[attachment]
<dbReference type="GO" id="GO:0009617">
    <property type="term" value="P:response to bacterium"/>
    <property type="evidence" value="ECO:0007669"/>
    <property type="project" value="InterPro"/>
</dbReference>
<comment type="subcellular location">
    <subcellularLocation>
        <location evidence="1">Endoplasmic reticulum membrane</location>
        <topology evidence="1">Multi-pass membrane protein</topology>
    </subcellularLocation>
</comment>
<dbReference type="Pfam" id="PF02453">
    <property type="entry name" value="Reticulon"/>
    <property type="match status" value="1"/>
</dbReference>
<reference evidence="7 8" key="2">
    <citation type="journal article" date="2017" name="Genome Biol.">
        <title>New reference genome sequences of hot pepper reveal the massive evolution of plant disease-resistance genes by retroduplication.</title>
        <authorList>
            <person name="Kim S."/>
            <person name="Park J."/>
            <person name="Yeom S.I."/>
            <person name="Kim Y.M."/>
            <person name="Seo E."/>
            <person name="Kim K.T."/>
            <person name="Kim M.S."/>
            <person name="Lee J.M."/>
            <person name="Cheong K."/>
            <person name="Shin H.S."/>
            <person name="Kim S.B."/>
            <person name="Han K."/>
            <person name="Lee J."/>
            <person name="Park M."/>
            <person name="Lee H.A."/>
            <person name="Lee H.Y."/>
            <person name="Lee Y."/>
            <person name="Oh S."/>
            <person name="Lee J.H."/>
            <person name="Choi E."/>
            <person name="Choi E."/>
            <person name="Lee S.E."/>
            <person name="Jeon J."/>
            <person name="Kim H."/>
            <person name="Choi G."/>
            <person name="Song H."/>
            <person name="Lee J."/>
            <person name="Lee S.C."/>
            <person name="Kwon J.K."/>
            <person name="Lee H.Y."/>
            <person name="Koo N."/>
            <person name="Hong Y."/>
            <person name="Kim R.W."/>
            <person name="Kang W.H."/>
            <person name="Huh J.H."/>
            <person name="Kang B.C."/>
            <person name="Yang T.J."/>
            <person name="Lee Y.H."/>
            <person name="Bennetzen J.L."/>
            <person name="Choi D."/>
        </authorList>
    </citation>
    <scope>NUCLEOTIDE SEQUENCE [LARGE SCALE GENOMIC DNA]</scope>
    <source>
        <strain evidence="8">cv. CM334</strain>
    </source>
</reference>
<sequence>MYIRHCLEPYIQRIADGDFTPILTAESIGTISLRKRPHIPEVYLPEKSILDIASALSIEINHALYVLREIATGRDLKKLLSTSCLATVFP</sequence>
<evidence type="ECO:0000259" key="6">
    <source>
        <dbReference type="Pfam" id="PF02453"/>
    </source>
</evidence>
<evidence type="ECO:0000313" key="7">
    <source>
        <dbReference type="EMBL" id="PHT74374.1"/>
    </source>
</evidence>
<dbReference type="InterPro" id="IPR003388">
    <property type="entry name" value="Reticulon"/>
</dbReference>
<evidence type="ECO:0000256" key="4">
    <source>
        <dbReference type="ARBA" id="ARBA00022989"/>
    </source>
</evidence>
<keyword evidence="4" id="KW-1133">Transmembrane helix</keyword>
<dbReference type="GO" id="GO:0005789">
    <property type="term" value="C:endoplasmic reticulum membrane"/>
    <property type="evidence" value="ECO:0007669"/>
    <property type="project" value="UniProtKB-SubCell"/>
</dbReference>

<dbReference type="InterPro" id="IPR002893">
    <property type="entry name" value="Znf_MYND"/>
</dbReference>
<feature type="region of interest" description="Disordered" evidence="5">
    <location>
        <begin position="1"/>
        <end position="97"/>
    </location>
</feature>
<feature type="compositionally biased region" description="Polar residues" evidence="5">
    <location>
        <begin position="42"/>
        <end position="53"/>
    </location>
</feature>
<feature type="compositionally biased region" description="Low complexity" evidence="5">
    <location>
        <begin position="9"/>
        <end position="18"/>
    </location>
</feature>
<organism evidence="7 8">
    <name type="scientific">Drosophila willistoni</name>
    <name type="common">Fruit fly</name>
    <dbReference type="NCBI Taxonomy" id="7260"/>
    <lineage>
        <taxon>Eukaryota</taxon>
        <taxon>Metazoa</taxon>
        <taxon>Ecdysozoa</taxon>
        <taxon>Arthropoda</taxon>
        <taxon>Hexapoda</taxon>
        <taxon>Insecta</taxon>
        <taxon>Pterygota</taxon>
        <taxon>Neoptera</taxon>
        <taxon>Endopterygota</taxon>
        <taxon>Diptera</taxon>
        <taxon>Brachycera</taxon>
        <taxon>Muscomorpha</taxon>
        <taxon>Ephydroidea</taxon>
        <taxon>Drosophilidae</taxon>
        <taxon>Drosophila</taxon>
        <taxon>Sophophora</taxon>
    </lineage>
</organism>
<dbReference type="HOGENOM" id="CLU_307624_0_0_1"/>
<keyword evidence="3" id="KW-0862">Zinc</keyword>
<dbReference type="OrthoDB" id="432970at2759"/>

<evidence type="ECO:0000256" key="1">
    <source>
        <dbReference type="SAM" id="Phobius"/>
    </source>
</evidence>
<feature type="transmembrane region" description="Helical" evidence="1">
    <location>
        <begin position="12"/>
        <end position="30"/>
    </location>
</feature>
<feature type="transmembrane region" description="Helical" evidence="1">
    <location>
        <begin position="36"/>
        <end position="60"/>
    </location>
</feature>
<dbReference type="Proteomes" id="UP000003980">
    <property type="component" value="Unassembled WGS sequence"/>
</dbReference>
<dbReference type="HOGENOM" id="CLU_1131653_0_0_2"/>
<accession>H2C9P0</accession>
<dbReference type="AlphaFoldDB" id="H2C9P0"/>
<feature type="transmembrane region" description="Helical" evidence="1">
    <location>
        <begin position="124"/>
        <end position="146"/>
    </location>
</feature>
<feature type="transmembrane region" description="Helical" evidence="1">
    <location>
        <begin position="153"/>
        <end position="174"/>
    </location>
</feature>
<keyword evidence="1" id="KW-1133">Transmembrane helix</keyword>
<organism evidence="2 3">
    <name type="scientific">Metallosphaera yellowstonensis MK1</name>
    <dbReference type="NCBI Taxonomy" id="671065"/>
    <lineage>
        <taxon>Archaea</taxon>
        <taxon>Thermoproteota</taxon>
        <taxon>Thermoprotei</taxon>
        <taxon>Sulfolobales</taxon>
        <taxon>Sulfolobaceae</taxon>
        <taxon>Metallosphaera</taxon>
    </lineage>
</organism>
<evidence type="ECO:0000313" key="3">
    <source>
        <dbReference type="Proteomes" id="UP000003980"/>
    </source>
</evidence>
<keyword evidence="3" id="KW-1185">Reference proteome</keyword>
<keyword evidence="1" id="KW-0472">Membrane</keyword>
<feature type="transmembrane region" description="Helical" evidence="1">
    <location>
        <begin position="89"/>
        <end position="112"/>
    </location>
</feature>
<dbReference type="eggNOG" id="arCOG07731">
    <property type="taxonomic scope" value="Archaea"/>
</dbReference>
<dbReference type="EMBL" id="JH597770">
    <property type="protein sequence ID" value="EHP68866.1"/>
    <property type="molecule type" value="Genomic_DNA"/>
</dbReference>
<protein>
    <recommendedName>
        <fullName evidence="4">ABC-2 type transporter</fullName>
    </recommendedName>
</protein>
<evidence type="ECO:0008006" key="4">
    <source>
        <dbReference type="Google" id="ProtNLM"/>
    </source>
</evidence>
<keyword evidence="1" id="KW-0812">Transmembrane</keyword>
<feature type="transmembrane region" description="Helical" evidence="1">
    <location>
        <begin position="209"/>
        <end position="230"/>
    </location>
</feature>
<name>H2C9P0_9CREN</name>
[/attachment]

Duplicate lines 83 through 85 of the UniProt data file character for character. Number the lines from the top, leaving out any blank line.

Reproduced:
        <dbReference type="ARBA" id="ARBA00022989"/>
    </source>
</evidence>